Still, it must be done. And I think that if anyone is going to be focused on this real threat it will be the republicans. Not the democrats. If anyone is going to take the steps to acknowledge the threat of terrorism to our nation it is going to be the republicans. If anyone is going to be actively looking into who is here already it will be the republicans. If anyone is going to ramp up the offensive against ISIS and ISIL, it will be the republicans.

We are in a very dangerous time, and the recent events in France should be just one other reminder that we have to be diligent in our pursuit against terrorism, and we need to be vigilant about knowing who enters our country, and making it harder to get in in the first place.

The sad truth is that Americans often become too involved in their personal pursuits that reality only hits them square in the face when bodies fall, buildings collapse, bullets fly, and bombs drop. As a society we need to be aware that in the dark corners there could be danger lurking. We can go about our lives, but we have to always keep it in the back of our minds that bad people exist, and that the fact that we are good people is not enough to keep us safe. France should serve as a final reminder that we can no longer ignore the border issue, that we can no longer ignore the real threat of terrorism, and that we need to be on our toes and ready to put up a strong fight to kill terrorists before they kill us.

Wednesday, October 28, 2015

A Rebuttal to Comments Regarding Ways To Save A Ton of Money On Groceries And Household Items

After writing my commentary, "Ways To Save A Ton of Money On Groceries And Household Items," while I did not get many comments directly on my post, there were some "circles" of friends and family who wanted to provide a verbal rebuttal to my entire concept that time is money, and not taking the time to shop multiple stores, maintain an inventory, and forget convenience was simply wrong.

But you and your wife do not have kids. We do not have time to go to different stores. We cannot always shop price. We just need to get it done.

I can sympathize with that argument, and I can also appreciate it. But what does it really boil down to for me? And let's be clear that I am not trying to be argumentative or mean when I state this.

You are making this claim with very little true knowledge of the value of your money, and the value of your time.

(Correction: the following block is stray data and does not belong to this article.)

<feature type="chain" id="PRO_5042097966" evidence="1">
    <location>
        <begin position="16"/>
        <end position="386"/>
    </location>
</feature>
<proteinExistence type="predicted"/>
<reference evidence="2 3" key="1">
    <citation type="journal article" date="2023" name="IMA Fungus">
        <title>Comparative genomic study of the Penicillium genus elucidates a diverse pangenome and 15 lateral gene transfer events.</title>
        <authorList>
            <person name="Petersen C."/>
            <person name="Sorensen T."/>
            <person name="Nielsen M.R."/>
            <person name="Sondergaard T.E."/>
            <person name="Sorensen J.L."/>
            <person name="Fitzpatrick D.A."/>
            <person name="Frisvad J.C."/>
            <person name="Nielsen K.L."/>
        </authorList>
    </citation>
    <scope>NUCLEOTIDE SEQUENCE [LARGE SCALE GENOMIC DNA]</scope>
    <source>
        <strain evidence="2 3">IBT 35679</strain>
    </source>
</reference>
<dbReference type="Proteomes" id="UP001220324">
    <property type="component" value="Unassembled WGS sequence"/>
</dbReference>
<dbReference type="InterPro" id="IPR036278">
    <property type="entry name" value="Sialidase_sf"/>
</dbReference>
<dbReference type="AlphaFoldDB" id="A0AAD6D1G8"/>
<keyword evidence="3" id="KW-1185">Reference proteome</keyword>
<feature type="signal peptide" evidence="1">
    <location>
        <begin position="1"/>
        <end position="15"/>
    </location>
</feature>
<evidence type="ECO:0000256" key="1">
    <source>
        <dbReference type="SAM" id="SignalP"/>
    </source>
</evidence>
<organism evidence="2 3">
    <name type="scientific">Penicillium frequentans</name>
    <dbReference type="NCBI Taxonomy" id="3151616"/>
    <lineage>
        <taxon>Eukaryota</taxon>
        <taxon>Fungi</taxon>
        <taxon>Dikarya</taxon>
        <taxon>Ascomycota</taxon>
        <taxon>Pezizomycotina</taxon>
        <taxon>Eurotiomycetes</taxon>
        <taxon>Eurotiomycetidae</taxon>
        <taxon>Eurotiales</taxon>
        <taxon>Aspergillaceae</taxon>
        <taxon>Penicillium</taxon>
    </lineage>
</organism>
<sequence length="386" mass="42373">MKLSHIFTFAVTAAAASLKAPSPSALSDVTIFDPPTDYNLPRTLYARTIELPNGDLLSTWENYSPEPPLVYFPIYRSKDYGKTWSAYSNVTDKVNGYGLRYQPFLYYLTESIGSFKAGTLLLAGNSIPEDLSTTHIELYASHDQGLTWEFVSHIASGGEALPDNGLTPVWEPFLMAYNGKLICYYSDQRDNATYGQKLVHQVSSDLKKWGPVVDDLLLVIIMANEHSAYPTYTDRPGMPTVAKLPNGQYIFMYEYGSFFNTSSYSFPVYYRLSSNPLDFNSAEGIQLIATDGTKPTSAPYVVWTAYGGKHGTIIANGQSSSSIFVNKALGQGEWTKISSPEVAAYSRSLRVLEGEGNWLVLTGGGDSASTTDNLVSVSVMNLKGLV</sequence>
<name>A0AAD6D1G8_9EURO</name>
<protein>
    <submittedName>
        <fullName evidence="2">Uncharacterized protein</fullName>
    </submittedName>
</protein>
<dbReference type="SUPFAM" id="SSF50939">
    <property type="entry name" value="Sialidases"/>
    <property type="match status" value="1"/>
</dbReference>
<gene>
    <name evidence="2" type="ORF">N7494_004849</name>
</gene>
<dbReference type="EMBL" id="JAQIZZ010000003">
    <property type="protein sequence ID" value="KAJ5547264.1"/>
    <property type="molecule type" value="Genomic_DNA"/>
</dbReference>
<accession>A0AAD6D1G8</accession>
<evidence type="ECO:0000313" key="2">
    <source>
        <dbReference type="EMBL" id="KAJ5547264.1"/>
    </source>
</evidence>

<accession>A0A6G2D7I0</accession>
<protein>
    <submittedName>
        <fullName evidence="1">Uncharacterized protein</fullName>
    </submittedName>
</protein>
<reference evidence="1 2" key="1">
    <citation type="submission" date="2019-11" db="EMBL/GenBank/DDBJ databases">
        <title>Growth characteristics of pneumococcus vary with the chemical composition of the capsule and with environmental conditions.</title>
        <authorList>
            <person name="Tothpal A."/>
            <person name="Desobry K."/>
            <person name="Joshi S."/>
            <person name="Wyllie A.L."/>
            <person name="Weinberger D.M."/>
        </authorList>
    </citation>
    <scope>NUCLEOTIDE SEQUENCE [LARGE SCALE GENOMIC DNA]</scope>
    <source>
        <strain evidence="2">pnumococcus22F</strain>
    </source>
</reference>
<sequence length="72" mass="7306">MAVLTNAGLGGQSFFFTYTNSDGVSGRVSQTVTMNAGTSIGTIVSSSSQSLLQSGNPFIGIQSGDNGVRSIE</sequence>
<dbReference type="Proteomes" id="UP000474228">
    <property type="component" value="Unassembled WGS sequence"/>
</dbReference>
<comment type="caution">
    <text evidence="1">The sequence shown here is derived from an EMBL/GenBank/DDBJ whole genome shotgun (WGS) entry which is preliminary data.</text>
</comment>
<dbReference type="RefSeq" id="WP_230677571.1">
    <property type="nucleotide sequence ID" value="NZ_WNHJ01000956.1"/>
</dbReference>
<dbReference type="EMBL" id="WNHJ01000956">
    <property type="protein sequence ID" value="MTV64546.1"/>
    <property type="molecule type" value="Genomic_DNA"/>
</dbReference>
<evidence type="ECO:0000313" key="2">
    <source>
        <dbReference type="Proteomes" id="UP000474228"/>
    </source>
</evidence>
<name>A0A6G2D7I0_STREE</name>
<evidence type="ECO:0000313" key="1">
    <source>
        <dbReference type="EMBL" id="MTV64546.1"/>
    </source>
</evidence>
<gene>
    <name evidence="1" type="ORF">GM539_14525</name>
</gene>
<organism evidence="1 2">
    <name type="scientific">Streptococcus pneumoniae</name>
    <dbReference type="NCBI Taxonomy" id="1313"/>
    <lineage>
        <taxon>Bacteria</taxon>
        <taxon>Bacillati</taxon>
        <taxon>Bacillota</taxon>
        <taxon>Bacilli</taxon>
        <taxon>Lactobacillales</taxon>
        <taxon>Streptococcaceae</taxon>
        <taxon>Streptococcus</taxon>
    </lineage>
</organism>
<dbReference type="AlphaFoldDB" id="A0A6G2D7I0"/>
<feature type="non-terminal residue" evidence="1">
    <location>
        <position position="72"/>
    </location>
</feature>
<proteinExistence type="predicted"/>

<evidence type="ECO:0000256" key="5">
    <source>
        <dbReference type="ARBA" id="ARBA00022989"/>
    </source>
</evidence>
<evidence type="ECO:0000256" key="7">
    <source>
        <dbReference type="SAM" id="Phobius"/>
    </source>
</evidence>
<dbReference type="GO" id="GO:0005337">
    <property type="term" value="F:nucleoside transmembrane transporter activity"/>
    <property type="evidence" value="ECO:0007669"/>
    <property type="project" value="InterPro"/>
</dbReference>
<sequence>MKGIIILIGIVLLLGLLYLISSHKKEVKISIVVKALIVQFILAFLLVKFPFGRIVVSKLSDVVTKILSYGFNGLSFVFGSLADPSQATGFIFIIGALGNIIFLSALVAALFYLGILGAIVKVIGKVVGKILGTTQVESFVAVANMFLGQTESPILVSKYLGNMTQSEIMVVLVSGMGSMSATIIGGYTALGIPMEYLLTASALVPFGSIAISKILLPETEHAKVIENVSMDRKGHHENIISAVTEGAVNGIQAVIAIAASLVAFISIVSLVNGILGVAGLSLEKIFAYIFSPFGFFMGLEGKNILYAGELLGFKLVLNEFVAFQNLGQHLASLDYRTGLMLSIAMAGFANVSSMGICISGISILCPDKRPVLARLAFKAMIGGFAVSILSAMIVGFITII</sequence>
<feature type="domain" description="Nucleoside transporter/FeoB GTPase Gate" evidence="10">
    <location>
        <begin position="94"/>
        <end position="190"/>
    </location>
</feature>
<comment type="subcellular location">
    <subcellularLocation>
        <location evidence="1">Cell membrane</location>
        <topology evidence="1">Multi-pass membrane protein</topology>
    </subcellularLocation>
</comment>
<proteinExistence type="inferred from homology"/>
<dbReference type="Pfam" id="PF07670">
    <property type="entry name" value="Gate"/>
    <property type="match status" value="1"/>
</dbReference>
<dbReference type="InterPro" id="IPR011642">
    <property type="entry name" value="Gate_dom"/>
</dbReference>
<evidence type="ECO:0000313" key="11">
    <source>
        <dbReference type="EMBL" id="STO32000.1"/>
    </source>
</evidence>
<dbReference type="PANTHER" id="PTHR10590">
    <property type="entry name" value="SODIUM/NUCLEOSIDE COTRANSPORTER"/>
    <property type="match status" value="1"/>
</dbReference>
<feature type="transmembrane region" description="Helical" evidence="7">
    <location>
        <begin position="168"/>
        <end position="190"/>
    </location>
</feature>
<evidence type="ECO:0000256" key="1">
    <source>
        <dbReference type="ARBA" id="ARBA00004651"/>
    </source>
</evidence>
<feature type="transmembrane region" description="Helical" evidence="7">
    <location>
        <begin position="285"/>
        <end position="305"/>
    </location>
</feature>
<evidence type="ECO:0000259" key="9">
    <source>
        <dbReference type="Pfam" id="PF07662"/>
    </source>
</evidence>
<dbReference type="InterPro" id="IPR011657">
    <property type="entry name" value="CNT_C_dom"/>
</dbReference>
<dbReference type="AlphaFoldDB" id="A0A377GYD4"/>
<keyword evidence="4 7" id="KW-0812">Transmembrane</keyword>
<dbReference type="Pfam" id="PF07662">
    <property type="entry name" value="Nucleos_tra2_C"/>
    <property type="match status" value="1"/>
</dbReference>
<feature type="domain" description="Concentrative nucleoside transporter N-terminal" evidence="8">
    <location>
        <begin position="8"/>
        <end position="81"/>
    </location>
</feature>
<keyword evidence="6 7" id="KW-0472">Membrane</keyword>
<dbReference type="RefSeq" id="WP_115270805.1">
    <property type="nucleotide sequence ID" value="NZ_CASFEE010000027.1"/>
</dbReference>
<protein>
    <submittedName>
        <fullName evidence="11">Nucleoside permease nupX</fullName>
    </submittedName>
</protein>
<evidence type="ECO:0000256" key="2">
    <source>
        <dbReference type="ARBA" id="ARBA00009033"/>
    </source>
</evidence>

I stated in my commentary that if the average person wasted an average of $1,000 every single year just to save time, and just for the sake of convenience, that if they made $15 an hour they would need to work an additional 67 hours each year to pay for the cost of just getting it done and saving time.

To that end I decided to break things down a bit more, simply because I was curious what the true cost of saving time happens to be. My numbers are slightly rough, but they also hold a lot of truth. My calculation here is as follows:

  • What if I wasted just a mere $1,000 each and every year for the next 30 years? If I would have instead put my waste into the markets, for example, and earned compounded interest at 5% year (a conservative figure based on historical results), how much more money might I have had? Or conversely, how much money did I actually potentially lose just to save time?
In 30 years you have of course wasted, at the bare minimum, $30,000. A small number. And let's keep in mind that the total waste not adhering to some of the ideas I presented in my "Ways To Save A Ton of Money On Groceries And Household Items" is actually significantly more than that for a very large number of people. The real number is probably somewhere around $3,000 - $7,000 a year of wasteful spending depending on your income, and the size of your household. Even those figures may be substantially conservative based on your own lifestyle, the types of products you buy, and of course whether or not you are buying brand name items or no-name items.